It is a great pity that the work now being done to put the Children First guidelines on a statutory footing was not done at least a decade ago. Those guidelines have been in place since 1999. They were in draft form shortly prior to that. In circumstances where we clearly had difficulties it was blindingly obvious that there was a need to put them on a proper footing and ensure greater coherence and compliance with them.
The truth is that in different child care areas for too many years they were not properly followed and where they were followed, different practices were adopted in different parts of the country. There was no coherence of information. The fact that there was not a computerised information system where the Minister for children, whether it was former Deputy Barry Andrews when he was Minister of State or his predecessor, the late Brian Lenihan, or even the HSE had real-time information about individual children within the care system, including the care being provided for them, the detail of a care plan for each child, the extent to which it was being followed, and the name of the nominated social workers, was an enormous gap. Far too many children did not have a nominated social worker and did not have a care plan. That is an issue that has given rise to many of the tragedies that have occurred.
Deputies who spoke are right in saying that in dealing with the child care side of this it is important that resources are available. The truth, as everyone knows, is that in the current climate there is not the unlimited resources that are necessary in the context of any area of Government. It is worth recording, however, that the Government has made an additional budgeting provision of €90 million for child welfare and protection services for this year compared to the funding that was made available last year. Taken together, a total of 262 extra social workers were recruited last year and the year before. That was effectively a 25% increase in the number of social workers dealing with child care protection and welfare. Some have retired in the context of the overall social work cohort but there is no moratorium on the recruitment for social work positions of those engaged in the child care area. Gordon Jeyes has the authority to replace those positions in the context of the resources available to him but it is not simply about more social workers or about resources. It is about the methodology of approach and not throwing recently qualified social workers into the coalface of dealing with the most difficult families and ensuring that they have the appropriate training and mentoring necessary to facilitate them dealing with what may be very difficult situations and to providing supports to children that are required.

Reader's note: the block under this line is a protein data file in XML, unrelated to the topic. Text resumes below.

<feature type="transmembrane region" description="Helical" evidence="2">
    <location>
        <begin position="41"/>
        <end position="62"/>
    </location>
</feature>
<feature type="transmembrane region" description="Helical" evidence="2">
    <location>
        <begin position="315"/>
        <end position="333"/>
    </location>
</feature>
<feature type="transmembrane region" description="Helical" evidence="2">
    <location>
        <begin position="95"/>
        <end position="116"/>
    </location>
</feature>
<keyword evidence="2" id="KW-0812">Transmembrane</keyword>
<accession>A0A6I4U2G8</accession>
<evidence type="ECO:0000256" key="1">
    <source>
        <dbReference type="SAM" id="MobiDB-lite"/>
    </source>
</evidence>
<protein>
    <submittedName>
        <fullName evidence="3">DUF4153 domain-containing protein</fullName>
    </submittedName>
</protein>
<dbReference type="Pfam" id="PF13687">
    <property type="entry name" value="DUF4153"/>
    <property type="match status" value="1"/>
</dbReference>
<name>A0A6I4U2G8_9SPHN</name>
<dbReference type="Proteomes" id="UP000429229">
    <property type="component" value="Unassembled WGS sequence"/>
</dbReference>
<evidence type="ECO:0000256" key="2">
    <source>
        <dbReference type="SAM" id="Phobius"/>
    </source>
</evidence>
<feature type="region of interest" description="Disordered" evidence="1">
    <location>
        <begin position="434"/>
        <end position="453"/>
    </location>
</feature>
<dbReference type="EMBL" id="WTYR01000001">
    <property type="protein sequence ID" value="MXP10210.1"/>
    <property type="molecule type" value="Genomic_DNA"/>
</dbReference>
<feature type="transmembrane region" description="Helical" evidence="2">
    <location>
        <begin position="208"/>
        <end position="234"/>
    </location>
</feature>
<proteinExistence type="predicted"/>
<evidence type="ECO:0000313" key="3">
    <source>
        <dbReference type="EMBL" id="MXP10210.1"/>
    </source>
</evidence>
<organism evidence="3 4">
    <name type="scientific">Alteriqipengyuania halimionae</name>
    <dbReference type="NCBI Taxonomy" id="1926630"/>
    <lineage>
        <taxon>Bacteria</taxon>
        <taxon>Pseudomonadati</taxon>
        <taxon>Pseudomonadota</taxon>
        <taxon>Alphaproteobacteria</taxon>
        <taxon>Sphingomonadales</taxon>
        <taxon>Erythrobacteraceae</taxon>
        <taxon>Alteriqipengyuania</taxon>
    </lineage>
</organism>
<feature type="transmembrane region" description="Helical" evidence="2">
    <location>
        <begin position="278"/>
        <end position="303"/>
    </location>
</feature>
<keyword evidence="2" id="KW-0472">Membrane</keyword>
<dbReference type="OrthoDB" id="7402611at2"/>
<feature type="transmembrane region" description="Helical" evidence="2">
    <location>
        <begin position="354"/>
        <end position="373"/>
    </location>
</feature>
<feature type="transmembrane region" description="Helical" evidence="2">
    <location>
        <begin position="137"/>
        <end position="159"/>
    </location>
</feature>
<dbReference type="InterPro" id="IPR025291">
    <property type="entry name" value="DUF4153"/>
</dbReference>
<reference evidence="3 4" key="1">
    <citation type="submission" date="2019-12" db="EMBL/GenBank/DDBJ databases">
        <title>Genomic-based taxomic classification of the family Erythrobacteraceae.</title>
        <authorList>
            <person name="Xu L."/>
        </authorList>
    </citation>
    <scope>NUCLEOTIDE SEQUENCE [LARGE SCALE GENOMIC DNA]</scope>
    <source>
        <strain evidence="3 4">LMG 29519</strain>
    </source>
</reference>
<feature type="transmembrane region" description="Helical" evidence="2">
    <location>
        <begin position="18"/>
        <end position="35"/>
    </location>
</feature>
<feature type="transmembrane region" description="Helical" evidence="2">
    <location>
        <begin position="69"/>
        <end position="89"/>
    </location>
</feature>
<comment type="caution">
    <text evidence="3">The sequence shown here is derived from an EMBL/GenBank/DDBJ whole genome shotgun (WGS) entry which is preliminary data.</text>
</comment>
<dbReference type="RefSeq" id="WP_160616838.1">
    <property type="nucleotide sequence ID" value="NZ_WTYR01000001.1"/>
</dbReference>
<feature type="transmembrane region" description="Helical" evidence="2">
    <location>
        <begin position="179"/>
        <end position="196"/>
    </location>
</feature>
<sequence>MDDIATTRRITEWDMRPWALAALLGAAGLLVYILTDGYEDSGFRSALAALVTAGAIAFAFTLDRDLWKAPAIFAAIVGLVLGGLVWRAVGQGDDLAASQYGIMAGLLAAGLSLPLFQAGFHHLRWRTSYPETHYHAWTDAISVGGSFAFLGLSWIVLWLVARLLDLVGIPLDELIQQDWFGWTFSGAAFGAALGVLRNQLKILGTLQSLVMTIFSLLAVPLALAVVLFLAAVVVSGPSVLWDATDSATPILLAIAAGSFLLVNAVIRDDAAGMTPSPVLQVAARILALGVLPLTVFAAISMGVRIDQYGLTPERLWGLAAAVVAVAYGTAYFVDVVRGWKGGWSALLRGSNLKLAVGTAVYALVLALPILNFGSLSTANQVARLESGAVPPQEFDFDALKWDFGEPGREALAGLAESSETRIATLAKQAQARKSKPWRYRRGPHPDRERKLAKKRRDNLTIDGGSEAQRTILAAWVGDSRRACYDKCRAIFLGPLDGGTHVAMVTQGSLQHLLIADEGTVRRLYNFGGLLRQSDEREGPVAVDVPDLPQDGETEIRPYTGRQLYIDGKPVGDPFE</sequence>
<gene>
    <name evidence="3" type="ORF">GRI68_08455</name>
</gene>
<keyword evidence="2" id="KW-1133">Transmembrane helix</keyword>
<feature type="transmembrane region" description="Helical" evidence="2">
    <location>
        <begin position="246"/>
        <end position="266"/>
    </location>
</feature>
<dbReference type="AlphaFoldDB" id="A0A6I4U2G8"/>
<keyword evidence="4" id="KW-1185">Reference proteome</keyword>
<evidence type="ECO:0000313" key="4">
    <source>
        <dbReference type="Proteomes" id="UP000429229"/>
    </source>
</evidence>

A range of issues that falls outside my brief has been discussed but it is understandable that these issues have been discussed in the context of this legislation. Some Members mentioned the children's rights referendum and we are on line to hold that referendum in the autumn. As the Minister for Children and Youth Affairs has said, it is expected that legislation will be published in early September. I hope the referendum will have the support of all Members and parties, including Independent Deputies and all of the Technical Group. The referendum is about ensuring we do not simply talk about children's rights and welfare, but that we incorporate protection for their rights and welfare into our Constitution. This is an important additional leg of the work necessary in this area.
To return to the child death review report, in the context of child care proceedings or child care interventions, this is not all about taking children into care or taking children away from families. It is about vulnerable families where there are children in difficulty and about, where possible, providing that family with the supports necessary to avoid increased difficulties for those children and addressing issues relating to the children. It is not about, to use the current phrase in the Constitution, the State supplying the place of parents. It is also about the State supplementing the place of parents. We have provision for this in our child care legislation going back to 1991, in the context of the supervision order mechanisms that the courts can make in circumstances where parents with difficulties dealing with their children do not voluntarily interact with social workers who are available to provide the necessary supports.